Earlier this year, legislation was introduced in Congress that would have effectively banned independent contractor classifications under federal labor law. Those in the incentives, rewards & recognition marketplaces would have been adversely affected.
How important is the customer experience? It’s the culmination of every moment interacting with your company: from your marketing or website process to your sales reps or phone operators to the delivery experience and beyond. Every moment spent with that customer or end recipient reflects on you. How you manage the customer experience says everything about your brand. When the employee is the customer, are you intentionally consistent to your brand attributes?
Peer-to-peer recognition is the genuine expression of appreciation exchanged between co-workers. Social recognition is the process of providing employees with the tools to create public and meaningful relationships with each other
Can being charitable and “giving back” attract and retain employees and increase customer loyalty? Research suggests that it does. Charitable giving also plays a role in employee reward and recognition programs.
One of the biggest changes in the 21st century is the way in which companies are valued. In the past, company value was calculated based on hard assets such as land, buildings, equipment, products/inventory and factories, etc. Today, over 80% of a company’s value is tied to less tangible factors, such as brand value, customer data, relationships, leadership quality, algorithms and more. Harvard Business Review now believes that competitive advantage goes to companies that manage human capital effectively rather than companies that manage finances effectively.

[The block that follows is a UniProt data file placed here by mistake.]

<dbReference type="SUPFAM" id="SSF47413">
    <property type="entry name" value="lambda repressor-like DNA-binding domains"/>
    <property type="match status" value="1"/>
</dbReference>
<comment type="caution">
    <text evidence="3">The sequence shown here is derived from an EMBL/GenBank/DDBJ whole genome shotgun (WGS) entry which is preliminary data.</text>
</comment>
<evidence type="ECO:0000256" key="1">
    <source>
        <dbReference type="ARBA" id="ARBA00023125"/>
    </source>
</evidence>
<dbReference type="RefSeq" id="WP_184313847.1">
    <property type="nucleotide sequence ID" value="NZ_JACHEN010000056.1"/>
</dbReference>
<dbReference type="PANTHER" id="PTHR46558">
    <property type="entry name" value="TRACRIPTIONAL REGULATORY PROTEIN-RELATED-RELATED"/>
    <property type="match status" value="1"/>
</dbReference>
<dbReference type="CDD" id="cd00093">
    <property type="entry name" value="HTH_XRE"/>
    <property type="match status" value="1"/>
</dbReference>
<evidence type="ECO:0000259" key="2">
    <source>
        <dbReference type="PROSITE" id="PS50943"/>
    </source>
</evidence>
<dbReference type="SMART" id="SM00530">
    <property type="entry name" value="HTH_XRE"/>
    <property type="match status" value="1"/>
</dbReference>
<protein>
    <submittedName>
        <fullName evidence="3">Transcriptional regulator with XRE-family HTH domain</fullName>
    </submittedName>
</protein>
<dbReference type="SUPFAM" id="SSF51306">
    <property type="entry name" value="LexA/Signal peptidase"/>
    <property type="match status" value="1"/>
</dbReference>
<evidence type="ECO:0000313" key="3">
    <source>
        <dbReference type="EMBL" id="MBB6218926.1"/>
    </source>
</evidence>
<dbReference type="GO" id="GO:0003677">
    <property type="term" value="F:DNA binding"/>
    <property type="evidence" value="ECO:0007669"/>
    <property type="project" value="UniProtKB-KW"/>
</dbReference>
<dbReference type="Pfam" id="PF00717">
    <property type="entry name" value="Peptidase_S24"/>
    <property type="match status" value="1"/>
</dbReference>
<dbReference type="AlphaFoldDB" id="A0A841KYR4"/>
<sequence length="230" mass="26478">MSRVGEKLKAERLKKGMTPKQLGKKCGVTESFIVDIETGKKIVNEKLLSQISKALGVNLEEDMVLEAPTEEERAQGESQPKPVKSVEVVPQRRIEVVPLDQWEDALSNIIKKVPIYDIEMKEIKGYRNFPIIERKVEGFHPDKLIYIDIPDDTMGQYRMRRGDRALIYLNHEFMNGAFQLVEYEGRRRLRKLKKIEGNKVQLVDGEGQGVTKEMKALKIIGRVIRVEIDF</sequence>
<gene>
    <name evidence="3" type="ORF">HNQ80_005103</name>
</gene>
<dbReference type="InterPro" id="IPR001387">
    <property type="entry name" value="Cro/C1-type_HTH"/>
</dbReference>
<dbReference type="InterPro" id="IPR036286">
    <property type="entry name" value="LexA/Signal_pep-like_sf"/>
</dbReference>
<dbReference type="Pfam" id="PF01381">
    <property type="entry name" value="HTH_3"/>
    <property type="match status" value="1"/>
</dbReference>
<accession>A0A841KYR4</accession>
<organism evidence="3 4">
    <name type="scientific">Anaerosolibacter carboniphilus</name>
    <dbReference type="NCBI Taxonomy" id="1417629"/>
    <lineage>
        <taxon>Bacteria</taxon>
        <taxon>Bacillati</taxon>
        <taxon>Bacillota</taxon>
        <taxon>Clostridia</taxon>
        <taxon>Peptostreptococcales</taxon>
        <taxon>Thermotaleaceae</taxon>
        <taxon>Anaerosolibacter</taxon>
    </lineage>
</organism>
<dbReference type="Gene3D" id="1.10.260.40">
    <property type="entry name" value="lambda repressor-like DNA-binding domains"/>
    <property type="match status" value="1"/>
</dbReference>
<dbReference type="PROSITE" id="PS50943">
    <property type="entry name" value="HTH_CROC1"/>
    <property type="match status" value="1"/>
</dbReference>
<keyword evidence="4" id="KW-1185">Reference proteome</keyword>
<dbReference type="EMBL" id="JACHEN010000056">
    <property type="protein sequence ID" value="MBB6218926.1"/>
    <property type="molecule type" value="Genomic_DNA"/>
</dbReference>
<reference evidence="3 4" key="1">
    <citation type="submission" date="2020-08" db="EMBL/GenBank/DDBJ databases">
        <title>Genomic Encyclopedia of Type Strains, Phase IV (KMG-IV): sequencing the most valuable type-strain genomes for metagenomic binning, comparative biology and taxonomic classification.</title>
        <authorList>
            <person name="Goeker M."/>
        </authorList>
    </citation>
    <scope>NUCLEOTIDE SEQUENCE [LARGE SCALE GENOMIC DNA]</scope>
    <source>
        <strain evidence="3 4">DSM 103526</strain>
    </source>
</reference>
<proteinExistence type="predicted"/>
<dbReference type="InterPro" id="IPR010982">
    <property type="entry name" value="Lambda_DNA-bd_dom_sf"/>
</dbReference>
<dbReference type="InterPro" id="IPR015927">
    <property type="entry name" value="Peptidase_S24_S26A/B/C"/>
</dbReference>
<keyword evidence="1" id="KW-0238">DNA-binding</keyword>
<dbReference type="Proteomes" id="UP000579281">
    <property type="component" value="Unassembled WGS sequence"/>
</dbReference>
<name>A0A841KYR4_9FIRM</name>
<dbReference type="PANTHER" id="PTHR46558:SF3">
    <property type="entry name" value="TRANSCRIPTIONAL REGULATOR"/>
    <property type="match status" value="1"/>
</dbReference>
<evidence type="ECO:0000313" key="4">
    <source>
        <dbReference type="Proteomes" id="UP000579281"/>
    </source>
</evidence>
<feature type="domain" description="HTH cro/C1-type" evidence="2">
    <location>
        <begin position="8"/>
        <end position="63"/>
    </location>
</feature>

The idea – and the complaint – that safety and health departments operate out of organizational “silos” has been around for decades. You can trace it back to the creation of OSHA in 1971. Safety and health then became a compliance policing function in many companies. And many employers were angered at OSHA’s sudden intrusion into their operations. As a result, management put safety and health departments and personnel in a silo separated from mainstream business activity. For some employers angered at OSHA, the further distance between safety and the rest of the operations, the better. And so, in a number of business-case scenarios, began safety’s segregation – a cause of frustration, resentment and insecurity for many safety and health professionals that persists to this day.